Chanah wasn’t feeling well. Even though she had a busy schedule that day, she walked to her doctor to see if he would have any advice or medication that would enable her to function better as she went about her myriad of activities. That was the last walk she was to take for a very long time. The doctor wasn’t sure as to what was wrong and sent her to the Emergency Room. She was soon to learn that she was suffering from cancer which affected her abdomen and spine. The next day, she was unable to walk at all.
As difficult as her physical state was, her emotional state suffered greatly too. In no time, she had gone from an independent, active woman to someone dependent on others for every need. The hospital became her home for the next three months. It was then that she realized the full extent of her illness and just how much a person’s legs can determine one’s quality of life. If she woke up from a nap and wanted to continue reading a magazine, she needed someone to bring it to her from the table a foot away from her bed. For decades, she had begun her day with a steaming cup of coffee. Preparing it was such a simple task but now as impossible as climbing Mt. Everest. Of course, a nurse could make it for her but in Israel, nurses are overworked and often have to limit their assistance to medical needs. Coffee, magazines? These were for family members who spend hours at the bedside to provide ‘ the little things’ … those little things that make all the difference in a patient’s mood and comfort.
And if there is no family member? If the patient does not have family in Israel? Is she then to remain alone, miserable and discouraged? Is she to do without the refreshing shower? Does she skip the morning pick-me-up that will lift her spirits? Does she just lie there depressed, helpless?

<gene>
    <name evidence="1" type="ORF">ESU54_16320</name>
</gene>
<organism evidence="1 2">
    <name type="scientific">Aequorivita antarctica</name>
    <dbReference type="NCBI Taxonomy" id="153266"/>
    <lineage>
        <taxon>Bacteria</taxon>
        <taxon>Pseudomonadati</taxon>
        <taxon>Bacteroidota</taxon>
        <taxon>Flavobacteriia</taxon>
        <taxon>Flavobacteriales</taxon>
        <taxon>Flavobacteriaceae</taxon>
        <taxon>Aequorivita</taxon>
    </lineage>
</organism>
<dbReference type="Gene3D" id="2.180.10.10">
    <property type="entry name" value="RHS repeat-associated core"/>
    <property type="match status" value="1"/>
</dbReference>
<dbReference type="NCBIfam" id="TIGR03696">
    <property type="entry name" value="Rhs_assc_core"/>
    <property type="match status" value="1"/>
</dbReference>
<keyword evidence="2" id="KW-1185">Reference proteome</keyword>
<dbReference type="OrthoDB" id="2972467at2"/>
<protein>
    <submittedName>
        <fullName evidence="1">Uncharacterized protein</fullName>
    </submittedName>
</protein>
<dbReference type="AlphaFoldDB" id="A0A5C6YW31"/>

Chana was one of those who had no family in Israel. She could expect no assistance other than medical. So she thought until nine o’clock one morning when a smiling angel walked in, “Hi, my name is Penina. I’m here from Ezer Mizion. I’m going to be here all morning so tell me, what can I do for you?” Penina was followed by Rivka and Daniella and Rochel Leah and Esther, by Linda and Lily and Vicky and Leah Miriam and so many more. For three hours in the morning and three hours in the evening, an Ezer Mizion volunteer sat at her bedside. Did I say ‘sat’? They did very little sitting. In Chanah’s words: “They made me coffee, helped me in the shower, went to the fruit store to purchase the fruit I loved, helped me to the bathroom, went to Yad Sarah to pick up medical equipment, did my laundry, picked up this and that from here and there. Nothing was too much trouble. Those Ezer Mizion malachim were my legs! And we talked and talked. It was like having family. They got to know what I liked. One would bring me smoked salmon on Fridays so I would have for Shabbos. Another would bake a cake especially for me. Some would walk in with a bag of fruit. Not one of them every accepted payment for whatever they purchased for me. Of course not. Family members don’t charge each other.”
Many studies have shown that a patient’s spirit will greatly affect the body’s ability to do battle with the disease. A cheerful mood brought about by the feeling that someone cares can significantly affect the outcome. Chana’s newly found Ezer Mizion friends certainly did care. It was they who rejoiced with her when the day came for Chana to be released walking (!) from the hospital. Now that she has regained most of her independence, they still continue to come…partly to help, partly to visit a new family member that they have come to love.